Do you want to raise a child with the business acumen of industrial tycoon Ratan Tata, the powers of concentration of spiritual guru Swami Vivekananda, the scientific brilliance of nuclear hero APJ Abdul Kalam and, of course, the patriotic confidence of Prime Minister Narendra Modi? ?
In India there is an app for that. In fact, many applications.
For centuries, mothers in India have drawn on rich cultural and religious traditions to transmit a wealth of knowledge to guide their child-rearing. The basis of this maternal heritage is a practice known as garbh sanskar, in which raising a child and creating an environment conducive to instilling a Hindu value system begins in the womb.
But in today’s India, ancient customs alone are no longer enough. A new type of business is taking off, largely from the enterprising western state of Gujarat, catering to expectant mothers in a country hurtling headlong into a digital future.
Startups, large and small, offer apps that combine traditional prenatal and postnatal counseling with scientific research, incorporating wellness practices and dietary plans, as well as daily developmental activities such as yoga, meditation, art, story-telling, and lullabies.
It’s all packaged in a sleek interface for a generation that responds more readily to smartphone reminders than mothers-in-law.
“Lovely mom, if you can have some water please,” one of the apps, Garbh Sanskar Guru, pushes via text message, assuming the personality of the fetus. “I love dancing in the rain.”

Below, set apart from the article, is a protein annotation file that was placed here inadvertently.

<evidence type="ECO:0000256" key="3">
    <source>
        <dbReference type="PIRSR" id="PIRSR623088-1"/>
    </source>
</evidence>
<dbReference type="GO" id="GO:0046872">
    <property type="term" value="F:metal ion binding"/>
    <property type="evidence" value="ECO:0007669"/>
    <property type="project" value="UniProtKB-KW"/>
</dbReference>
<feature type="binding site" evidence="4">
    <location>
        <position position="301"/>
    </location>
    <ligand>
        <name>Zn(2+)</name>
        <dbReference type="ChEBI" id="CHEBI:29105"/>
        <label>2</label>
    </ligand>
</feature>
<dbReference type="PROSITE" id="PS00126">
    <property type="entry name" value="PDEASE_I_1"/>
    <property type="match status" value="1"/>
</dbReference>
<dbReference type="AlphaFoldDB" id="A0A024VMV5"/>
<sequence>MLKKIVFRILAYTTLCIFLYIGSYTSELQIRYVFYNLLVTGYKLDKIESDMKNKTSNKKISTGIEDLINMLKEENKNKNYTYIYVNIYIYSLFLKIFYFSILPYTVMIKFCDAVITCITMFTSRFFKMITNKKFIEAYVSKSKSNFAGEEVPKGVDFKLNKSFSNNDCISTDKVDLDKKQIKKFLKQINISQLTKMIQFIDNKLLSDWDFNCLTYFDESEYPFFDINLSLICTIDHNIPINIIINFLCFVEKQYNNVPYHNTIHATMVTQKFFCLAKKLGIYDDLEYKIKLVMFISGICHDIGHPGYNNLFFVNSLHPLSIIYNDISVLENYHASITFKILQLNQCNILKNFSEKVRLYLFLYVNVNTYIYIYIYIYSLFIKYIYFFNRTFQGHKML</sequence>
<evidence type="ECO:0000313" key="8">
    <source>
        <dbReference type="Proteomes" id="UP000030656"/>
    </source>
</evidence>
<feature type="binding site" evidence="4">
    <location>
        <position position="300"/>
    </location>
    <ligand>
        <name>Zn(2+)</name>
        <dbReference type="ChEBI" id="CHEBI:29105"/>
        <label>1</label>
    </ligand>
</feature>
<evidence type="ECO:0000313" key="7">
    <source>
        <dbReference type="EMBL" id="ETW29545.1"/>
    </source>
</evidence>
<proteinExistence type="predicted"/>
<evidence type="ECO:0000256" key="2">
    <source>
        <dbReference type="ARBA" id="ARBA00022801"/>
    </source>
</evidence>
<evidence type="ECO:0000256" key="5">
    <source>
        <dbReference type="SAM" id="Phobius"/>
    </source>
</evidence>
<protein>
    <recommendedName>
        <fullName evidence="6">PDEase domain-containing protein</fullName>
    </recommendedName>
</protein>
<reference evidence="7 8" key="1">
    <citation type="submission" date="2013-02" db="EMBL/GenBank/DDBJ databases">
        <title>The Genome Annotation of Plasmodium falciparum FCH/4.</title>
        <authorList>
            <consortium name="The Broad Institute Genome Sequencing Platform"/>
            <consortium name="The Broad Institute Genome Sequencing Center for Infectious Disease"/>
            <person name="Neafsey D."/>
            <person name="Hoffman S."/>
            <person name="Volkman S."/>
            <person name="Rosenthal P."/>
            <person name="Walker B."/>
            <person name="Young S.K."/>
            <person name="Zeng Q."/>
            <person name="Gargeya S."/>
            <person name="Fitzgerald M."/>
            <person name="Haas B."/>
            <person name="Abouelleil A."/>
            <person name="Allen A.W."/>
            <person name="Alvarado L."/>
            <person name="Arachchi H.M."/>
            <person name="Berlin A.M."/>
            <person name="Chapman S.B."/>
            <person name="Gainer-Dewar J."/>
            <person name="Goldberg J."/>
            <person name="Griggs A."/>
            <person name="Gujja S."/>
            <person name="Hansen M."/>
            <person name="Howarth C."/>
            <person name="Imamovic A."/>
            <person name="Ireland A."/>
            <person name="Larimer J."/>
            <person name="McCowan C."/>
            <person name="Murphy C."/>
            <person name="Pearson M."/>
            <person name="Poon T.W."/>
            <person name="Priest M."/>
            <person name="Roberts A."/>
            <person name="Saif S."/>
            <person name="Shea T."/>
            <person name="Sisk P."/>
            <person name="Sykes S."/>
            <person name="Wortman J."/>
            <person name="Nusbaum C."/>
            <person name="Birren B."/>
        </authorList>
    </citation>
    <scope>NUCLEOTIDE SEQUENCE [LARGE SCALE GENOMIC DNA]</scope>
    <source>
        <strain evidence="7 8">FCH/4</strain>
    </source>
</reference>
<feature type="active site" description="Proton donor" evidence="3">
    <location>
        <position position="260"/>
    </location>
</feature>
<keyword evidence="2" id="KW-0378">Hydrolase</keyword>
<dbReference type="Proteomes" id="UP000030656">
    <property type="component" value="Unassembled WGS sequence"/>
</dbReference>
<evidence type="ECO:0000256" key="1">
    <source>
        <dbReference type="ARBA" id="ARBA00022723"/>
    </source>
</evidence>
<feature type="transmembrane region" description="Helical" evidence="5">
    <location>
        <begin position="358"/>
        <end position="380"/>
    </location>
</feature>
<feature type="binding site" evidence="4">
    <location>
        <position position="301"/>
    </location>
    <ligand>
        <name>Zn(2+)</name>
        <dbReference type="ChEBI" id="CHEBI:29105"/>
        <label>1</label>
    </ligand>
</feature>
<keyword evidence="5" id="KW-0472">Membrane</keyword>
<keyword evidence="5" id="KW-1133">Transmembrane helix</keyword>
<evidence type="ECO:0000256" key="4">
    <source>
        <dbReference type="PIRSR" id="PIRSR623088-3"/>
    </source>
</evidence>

India prides itself on striking a balance between old and new. The rise of Modi, and a new elite around him, has fostered the notion that India can pursue an inward-looking nationalism and expand its connections abroad at the same time. Application developers are confident in the fact that addressing this reality requires new tools and knowledge.
In the process, the smartphone, blamed for alienating young Indians from traditions and facilitating the spread of the worst kind of hatred and division, is put in the service of preserving the best values. The devices associated with increasing loneliness are programmed not only to help women cope with a period of intense anxiety and stress, but also to improve the couple’s bond by bringing some structure to the whirlwind of pregnancy.
When Dhara Jignesh Pambhar, 29, and her husband, Jignesh, were expecting their second child last year, both parents and the eldest child, Darshan, now 6, did activities together on one of the apps every day: read a story, singing lullabies. Sometimes they would put their hands on Mrs. Pambhar’s stomach and repeat to the fetus: “We welcome you to this world.”
What kind of baby did they want? The app recommended an exercise called “dream chart,” in which parents create a large collage to visualize the qualities they desire.
For the new child, Dhyey, a boy now 17 months old, the painting included images of babies with good hair and a cheerful smile, as well as representations of the Hindu deities Krishna, who represents friendship, and Hanuman, who represents power. .
There was also a photo of a smiling, suited Mr. Tata, the Mumbai industrialist who expanded a Parsi family business into one of India’s largest international corporations. Another photo, of an uncle, was “for height,” said Pambhar, who helps run an online business that sells kitchen appliances. “Both my husband and I have a little height.”
Sometimes when the children are restless or stubborn, the other women in the family tease her: “But you used garbh sanskar apps. Because?”
“It’s not like they’re going to be perfect all the time,” he responds.